Previous Events: Baltimore 2009
Traditional Building by the Bay: TBEC Takes Baltimore
More than 3,500 architects, interior designers, contractors, builders, developers, craftspeople and old-house enthusiasts descended upon Baltimore for the recent Traditional Building Exhibition and Conference (TBEC), held October 21-24 at the Baltimore Convention Center. Attendees took advantage of 65 seminars, workshops and tours, over 100 exhibits of historic products and the opportunity to earn up to 24 CEUs.
The TBEC's two keynote addresses were particularly popular. On Thursday, Traditional Building, Period Homes and Old-House Journal founder Clem Labine gave a visual history of the preservation movement and advocated modifying today's preservation vocabulary in order to make the movement more politically relevant. On Friday, Architectural Record editor-in-chief Robert Ivy explored the connection between historic preservation and sustainability, arguing that preservation will be crucial to economic vitality going forward.
"Clem made an eloquent case for choosing our vocabulary carefully when advocating for historic preservation," says Judy Hayward, TBEC education director. "He encouraged us to use heritage conservation – a phrasing that is recognized internationally and links us to the conservation of natural heritage too. He stressed that we must highlight the links between sustainable building practices and recycling – if we don't make the case with the right words we may lose more buildings.
"Both keynote presentations got me to thinking about finding ways to 'play well with others.' I know I will spend some time rethinking by own words and actions as a result of both programs."
At the conclusion of the first keynote, Labine presented the inaugural Clem Labine Award to Alvin Holm, principal of Alvin Holm A.I.A. Architects of Philadelphia, PA. Established to honor an individual who has fostered humane values in the built environment, the award recognizes Holm's contributions to the rebirth of Classicism through his work as a teacher and a designer – as well as his tireless devotion to organizations like the Institute of Classical Architecture & Classical America.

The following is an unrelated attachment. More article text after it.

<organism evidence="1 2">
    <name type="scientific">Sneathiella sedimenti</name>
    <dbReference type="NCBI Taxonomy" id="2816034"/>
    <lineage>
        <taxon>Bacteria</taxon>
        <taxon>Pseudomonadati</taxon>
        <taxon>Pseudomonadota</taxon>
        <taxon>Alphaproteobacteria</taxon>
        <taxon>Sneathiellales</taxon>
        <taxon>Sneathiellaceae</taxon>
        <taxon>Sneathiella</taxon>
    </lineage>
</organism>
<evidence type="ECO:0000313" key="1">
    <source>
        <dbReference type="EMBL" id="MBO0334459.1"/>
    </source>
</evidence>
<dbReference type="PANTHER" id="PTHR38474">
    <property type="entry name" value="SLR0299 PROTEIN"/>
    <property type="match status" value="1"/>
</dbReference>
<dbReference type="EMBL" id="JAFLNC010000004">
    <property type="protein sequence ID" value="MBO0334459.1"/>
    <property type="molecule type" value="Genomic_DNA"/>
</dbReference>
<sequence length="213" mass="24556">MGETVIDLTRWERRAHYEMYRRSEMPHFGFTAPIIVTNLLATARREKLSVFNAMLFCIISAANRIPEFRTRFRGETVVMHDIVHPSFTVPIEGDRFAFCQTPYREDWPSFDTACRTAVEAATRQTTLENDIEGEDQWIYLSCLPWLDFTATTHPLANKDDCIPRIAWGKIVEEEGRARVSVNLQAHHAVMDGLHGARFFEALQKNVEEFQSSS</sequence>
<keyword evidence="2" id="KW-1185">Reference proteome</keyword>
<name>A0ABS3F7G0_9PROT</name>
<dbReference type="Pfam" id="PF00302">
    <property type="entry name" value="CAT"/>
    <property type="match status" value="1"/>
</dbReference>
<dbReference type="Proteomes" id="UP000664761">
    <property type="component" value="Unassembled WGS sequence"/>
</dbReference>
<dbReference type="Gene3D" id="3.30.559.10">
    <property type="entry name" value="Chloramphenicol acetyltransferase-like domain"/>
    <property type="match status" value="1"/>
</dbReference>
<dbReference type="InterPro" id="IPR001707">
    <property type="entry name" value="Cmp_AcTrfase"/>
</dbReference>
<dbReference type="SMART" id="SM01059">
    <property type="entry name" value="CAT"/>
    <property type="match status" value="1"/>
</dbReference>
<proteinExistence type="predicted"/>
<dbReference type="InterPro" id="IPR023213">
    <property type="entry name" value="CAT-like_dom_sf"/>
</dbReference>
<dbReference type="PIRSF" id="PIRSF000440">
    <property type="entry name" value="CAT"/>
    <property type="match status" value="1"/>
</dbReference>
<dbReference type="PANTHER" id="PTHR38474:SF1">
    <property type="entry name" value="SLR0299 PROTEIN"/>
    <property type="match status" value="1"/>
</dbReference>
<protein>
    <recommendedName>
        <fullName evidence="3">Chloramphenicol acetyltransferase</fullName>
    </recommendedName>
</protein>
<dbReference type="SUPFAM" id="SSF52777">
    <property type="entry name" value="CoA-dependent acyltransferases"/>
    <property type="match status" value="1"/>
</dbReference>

TBEC seminar highlights included: "Installing Mechanical, Electrical, and Plumbing Systems in Historic Public Spaces within Historic Buildings"; "Classicism and Urban Infill in a Historic Setting"; "Period Kitchen Design"; "Green Architectural Practice and Historic Preservation in the 21st Century"; and "The Secretary of the Interior's Standards & LEED: Where They Work Together and Where They Diverge." Tours included "Baltimore Building Crafts" and "Latrobe in Baltimore."
"We got a lot of praise for the number and quality of sessions that demonstrated the synergy and possibilities between sustainability and heritage conservation," says Hayward. "Attendees really enjoyed the tours and field sessions. Baltimore is a great city with incredible historic resources and a wonderful community of architects, engineers, craftspeople and preservation professionals. The recent designation of the Baltimore National Heritage Area is well deserved. The mayor and her team are doing a great job promoting the resources of the city."
On the exhibit floor, manufacturers and suppliers showcased the latest traditional building products and craftspeople demonstrated restoration and repair techniques. "Live in the Exhibit Hall" seminars included "Maintenance is Preservation," "Designing a Greene & Greene Inspired House" and "A Kitchen Case Study: Tudor Place."
The next Traditional Building Exhibition and Conference is scheduled for October 21-23, 2010, in Chicago.